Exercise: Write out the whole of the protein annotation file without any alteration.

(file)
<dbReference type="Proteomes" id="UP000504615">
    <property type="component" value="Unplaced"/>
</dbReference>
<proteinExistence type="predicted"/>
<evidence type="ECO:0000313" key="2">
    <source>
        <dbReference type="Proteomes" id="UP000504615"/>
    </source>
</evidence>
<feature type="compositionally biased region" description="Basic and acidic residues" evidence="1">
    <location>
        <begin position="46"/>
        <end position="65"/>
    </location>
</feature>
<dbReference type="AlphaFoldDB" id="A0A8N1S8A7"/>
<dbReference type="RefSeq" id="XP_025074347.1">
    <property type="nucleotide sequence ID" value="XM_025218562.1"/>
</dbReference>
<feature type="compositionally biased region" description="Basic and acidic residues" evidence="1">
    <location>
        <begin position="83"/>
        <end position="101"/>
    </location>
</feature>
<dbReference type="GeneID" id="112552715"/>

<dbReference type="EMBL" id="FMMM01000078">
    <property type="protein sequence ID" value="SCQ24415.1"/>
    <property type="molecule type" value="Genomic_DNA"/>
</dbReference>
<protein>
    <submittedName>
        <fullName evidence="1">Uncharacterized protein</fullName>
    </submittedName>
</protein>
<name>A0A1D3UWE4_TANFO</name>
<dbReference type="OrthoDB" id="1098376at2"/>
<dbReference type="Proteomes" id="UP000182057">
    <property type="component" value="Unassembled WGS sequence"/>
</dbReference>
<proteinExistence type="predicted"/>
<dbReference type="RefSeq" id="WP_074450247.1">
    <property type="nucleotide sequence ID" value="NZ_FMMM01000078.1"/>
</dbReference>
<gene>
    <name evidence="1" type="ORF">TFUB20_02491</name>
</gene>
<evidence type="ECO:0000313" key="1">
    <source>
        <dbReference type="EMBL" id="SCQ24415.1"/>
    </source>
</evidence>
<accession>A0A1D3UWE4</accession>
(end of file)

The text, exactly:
<dbReference type="Proteomes" id="UP000504615">
    <property type="component" value="Unplaced"/>
</dbReference>
<proteinExistence type="predicted"/>
<evidence type="ECO:0000313" key="2">
    <source>
        <dbReference type="Proteomes" id="UP000504615"/>
    </source>
</evidence>
<feature type="compositionally biased region" description="Basic and acidic residues" evidence="1">
    <location>
        <begin position="46"/>
        <end position="65"/>
    </location>
</feature>
<dbReference type="AlphaFoldDB" id="A0A8N1S8A7"/>
<dbReference type="RefSeq" id="XP_025074347.1">
    <property type="nucleotide sequence ID" value="XM_025218562.1"/>
</dbReference>
<feature type="compositionally biased region" description="Basic and acidic residues" evidence="1">
    <location>
        <begin position="83"/>
        <end position="101"/>
    </location>
</feature>
<dbReference type="GeneID" id="112552715"/>

<dbReference type="EMBL" id="FMMM01000078">
    <property type="protein sequence ID" value="SCQ24415.1"/>
    <property type="molecule type" value="Genomic_DNA"/>
</dbReference>
<protein>
    <submittedName>
        <fullName evidence="1">Uncharacterized protein</fullName>
    </submittedName>
</protein>
<name>A0A1D3UWE4_TANFO</name>
<dbReference type="OrthoDB" id="1098376at2"/>
<dbReference type="Proteomes" id="UP000182057">
    <property type="component" value="Unassembled WGS sequence"/>
</dbReference>
<proteinExistence type="predicted"/>
<dbReference type="RefSeq" id="WP_074450247.1">
    <property type="nucleotide sequence ID" value="NZ_FMMM01000078.1"/>
</dbReference>
<gene>
    <name evidence="1" type="ORF">TFUB20_02491</name>
</gene>
<evidence type="ECO:0000313" key="1">
    <source>
        <dbReference type="EMBL" id="SCQ24415.1"/>
    </source>
</evidence>
<accession>A0A1D3UWE4</accession>